TEL AVIV (Jul. 8)
A railroad crossing where 19 children and three adults were killed in a train-bus collision last month has been barred to buses by the Transport Ministry until corrective measures can be taken. But a dispute has arisen over which authorities — national or local — should do the necessary work.
The crossing is one of several hundred in Israel with neither gates nor warning signals because the road that crosses the tracks is little used. The road leads to a seashore nature preserve at Moshav Habonim south of Haifa. The collision victims were seventh-graders from a Petach Tikva junior highschool, on an outing with their teachers and a few accompanying parents.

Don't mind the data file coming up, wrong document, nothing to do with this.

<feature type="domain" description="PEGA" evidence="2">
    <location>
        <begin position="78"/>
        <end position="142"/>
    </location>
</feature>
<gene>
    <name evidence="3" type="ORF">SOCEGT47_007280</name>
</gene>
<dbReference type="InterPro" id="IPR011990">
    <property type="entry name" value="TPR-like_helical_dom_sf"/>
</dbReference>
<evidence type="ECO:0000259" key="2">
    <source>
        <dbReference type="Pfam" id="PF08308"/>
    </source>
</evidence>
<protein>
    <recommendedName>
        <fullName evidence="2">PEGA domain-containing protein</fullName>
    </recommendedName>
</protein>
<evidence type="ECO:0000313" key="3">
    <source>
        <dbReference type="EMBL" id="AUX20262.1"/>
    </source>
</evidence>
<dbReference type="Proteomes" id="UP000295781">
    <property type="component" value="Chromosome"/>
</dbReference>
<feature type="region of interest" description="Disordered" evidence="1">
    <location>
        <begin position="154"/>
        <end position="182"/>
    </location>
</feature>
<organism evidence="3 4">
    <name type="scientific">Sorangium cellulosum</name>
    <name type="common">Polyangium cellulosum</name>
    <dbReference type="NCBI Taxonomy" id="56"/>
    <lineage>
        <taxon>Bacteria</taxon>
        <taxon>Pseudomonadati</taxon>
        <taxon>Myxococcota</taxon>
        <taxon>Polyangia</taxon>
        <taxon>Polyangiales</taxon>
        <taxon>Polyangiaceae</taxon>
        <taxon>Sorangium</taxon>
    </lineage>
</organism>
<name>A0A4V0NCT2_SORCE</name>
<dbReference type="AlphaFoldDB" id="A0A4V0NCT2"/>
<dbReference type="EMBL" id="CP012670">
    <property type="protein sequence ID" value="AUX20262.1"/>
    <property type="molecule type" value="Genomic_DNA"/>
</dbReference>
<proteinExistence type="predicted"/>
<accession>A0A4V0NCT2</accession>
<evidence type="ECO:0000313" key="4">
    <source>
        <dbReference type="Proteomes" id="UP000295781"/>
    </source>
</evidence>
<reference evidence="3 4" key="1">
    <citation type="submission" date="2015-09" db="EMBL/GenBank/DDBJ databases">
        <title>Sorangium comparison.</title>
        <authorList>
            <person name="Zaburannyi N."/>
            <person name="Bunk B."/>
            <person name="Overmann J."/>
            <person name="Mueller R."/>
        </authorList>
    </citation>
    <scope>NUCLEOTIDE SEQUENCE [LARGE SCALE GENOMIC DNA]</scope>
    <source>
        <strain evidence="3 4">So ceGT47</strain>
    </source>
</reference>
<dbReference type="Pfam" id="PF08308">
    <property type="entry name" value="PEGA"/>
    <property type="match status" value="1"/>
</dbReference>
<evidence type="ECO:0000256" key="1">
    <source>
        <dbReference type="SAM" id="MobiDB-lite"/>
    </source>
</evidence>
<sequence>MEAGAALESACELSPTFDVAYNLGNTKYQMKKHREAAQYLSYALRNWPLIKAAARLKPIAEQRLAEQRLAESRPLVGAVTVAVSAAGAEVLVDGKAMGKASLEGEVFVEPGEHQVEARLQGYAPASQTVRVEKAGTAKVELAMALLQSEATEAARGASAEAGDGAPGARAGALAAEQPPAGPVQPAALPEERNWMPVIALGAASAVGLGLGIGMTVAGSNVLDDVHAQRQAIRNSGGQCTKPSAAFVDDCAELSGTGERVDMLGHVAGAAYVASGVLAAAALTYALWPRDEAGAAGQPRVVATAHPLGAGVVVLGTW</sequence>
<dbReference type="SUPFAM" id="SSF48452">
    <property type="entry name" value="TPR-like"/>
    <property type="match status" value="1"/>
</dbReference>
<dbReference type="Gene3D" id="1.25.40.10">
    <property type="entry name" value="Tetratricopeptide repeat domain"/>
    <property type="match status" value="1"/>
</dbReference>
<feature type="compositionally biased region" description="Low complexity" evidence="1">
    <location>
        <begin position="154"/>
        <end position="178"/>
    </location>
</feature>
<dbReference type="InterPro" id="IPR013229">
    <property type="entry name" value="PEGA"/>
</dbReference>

The accident was one of the worst of its kind in Israel’s history. An official inquiry by the Transport Ministry found the bus driver, who lost her life, to have been at fault. But it also found that the “geometry” of the crossing contributed to the accident, specifically, a sharp bend in the road and a steep slope where it crosses the railway tracks.
According to the Transport Ministry, it was up to the Carmel District Council to remove that hazard. The Council maintains, however, that responsibility lies with the government which owns the railroad right-of-way.